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Posts tagged Word of the day

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Word of the day: Weltschmerz

Sorry for our recent absence - we’ve been struck by a case of welstchmerz.

Definition: from the German, meaning world-pain or world-weariness, pronounced [ˈvɛltʃmɛɐ̯ts].

According to wikipedia, weltschmerz used to denote the feeling of sadness when thinking about the evils of the world. In light of the tragedy unfolding across the Pacific Ocean and the coordinated attacks on the people of Libya, we are heavily weighed down with feelings of our own inability to do much more than sit in front of our televisions or computer screens and watch people’s lives unravel. Simultaneously, the landscape of our own country - especially the political - appears increasingly bleak. All of the following might be causing weltschmerz on you too, readers, and we thought we’d air it out:

  • Outrageous spending cuts proposed in the House of Representatives, including significant cuts to National Public Radio. Does anyone remember the tax cuts for the wealthy that were passed at tremendous cost last December? Anyone?
  • Global warming can no longer be called a “theory” (though some GOPers seem bent on continuing to refer to it as such) - its impact on our earth has become obvious this winter, with severe and unprecedented storms sweeping the nation. Farmers in the developing world have been dealing with global warming for years, and according to the New York Times, soon oblivious Americans will not be able to ignore its impact on even something as simple as their morning coffee.
  • In Wisconsin, Republican senators destroyed collective bargaining power for state employees and undermined union rights.
  • James O’Keefe and his pointless and repugnant attacks on important institutions like NPR, or Planned Parenthood.
  • Increasingly abominable attacks on women’s reproductive rights that are already impacting women across the country.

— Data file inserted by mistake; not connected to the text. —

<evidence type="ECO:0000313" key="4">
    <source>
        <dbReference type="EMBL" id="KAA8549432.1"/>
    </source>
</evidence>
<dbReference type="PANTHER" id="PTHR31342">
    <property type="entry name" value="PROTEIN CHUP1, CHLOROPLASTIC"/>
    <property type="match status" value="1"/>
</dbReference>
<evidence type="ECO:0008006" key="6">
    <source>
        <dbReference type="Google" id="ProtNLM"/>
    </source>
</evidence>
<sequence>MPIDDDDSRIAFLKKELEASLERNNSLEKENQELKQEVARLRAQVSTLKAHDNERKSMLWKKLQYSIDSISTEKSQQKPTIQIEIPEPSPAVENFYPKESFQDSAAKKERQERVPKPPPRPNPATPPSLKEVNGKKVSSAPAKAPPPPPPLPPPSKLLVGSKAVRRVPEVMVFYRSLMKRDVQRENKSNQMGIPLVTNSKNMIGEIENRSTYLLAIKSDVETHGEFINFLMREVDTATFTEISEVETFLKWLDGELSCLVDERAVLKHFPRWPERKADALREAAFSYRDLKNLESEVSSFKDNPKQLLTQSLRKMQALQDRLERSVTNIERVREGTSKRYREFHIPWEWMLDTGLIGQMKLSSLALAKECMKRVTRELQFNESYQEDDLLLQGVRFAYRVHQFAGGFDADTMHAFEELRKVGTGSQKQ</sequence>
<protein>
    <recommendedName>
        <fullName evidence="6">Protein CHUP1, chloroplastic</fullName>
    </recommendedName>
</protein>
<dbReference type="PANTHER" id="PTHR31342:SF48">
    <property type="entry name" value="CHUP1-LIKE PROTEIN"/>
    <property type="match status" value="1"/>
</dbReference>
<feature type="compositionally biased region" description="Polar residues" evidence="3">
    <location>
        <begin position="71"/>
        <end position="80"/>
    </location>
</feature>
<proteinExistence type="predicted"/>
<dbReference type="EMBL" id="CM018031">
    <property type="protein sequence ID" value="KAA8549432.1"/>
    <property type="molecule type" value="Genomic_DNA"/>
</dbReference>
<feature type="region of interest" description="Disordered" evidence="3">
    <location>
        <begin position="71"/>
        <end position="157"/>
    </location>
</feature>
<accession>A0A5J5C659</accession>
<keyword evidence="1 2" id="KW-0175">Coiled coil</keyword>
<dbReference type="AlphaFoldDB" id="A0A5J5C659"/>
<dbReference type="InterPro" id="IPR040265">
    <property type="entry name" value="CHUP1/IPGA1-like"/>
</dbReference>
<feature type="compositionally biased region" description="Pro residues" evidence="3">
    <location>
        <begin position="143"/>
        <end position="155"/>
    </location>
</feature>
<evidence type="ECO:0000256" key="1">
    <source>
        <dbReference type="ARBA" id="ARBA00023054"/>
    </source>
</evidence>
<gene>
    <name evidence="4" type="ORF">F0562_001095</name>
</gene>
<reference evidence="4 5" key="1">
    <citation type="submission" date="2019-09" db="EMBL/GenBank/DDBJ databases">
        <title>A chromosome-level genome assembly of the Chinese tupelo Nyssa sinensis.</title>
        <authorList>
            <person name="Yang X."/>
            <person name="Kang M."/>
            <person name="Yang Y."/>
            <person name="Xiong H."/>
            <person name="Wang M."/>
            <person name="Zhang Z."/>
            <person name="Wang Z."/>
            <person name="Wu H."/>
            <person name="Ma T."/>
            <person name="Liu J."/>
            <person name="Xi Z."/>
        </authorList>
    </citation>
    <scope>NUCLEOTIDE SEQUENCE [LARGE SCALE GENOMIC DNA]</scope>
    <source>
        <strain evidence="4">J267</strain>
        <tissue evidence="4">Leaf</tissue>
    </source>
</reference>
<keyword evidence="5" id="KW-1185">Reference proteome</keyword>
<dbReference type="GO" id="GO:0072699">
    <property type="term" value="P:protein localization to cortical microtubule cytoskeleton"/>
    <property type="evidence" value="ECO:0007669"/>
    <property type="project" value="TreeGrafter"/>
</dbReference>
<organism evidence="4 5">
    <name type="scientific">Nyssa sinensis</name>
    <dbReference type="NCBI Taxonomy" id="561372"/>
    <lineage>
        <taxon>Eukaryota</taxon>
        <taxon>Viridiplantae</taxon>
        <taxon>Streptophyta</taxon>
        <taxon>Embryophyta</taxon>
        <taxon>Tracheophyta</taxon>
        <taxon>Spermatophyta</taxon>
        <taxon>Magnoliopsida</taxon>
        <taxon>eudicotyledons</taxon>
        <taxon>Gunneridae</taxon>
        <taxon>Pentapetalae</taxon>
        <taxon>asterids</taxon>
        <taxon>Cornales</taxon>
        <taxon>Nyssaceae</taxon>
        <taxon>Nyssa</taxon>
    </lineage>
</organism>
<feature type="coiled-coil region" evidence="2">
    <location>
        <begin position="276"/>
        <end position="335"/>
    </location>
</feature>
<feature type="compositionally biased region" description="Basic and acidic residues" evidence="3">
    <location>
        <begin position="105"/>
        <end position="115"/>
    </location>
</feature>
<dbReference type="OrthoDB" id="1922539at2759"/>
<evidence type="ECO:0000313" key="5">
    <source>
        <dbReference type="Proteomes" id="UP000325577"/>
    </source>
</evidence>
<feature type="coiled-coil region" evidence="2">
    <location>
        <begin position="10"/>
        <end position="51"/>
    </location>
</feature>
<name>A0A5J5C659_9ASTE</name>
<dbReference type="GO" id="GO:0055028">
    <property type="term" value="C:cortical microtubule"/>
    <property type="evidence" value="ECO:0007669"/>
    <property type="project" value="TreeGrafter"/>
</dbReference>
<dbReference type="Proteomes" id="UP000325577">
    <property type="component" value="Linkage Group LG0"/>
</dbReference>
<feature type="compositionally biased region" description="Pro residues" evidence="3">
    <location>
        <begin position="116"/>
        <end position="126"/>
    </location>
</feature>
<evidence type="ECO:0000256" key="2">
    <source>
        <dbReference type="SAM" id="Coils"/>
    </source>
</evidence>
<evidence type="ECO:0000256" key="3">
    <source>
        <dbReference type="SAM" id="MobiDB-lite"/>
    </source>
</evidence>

Are there good things happening in the world that can assuage our weltschmerz? Please comment if so. We could use it!

Filed under GOP NPR earthquake globalwarming jamesokeefe japan libya new york times reproductive rights women word Word of the day weltschmerz

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Word of the day: edacious

e·da·cious: devouring or craving food in great quantities; having an insatiable appetite; voracious, ravenous, piggish.

What drives one or both of us to edacity?


What about you, dear readers? What brings out your edacious side?

Filed under Word of the day bones edacity nicole krauss

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Word of the day: Logrolling

log·roll·ing: the exchange of support or favors, esp. by legislators for mutual political gain as by voting for each other’s bills; cronyism or mutual favoritism among writers, editors, or critics, as in the form of reciprocal flattering reviews (“back scratching”); the action of rolling logs to a particular place (duh); the action of rotating a log rapidly in the water by treading upon it, esp. as a competitive sport; birling. The NYT put it well in 1921: “Admirable is the ardor with which our young geniuses go on discovering each other.”

Logrolling in practice:

"But wait," you say. "I love this word so much, I wish there was a related game." Good thing the internet rarely disappoints. (Accepting suggestions on how to turn this into a drinking game in the comments).

Filed under Word of the day blogroll logrolling wonders of the interwebs new york times

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Word of the day

Portentous (caught our attention here): fateful; ominously prophetic; of momentous or ominous significance; grandiloquent; puffed up with vanity; pompous.

Events in history that capture both meanings flawlessly:

"but wait" you say, "i love this word so much, i wish i had it on a shirt!" good thing the internet rarely disappoints.

Filed under astrology word of the day napoleon I GW Paris Hilton Ted Haggard John McCain DADT wonders of the interwebs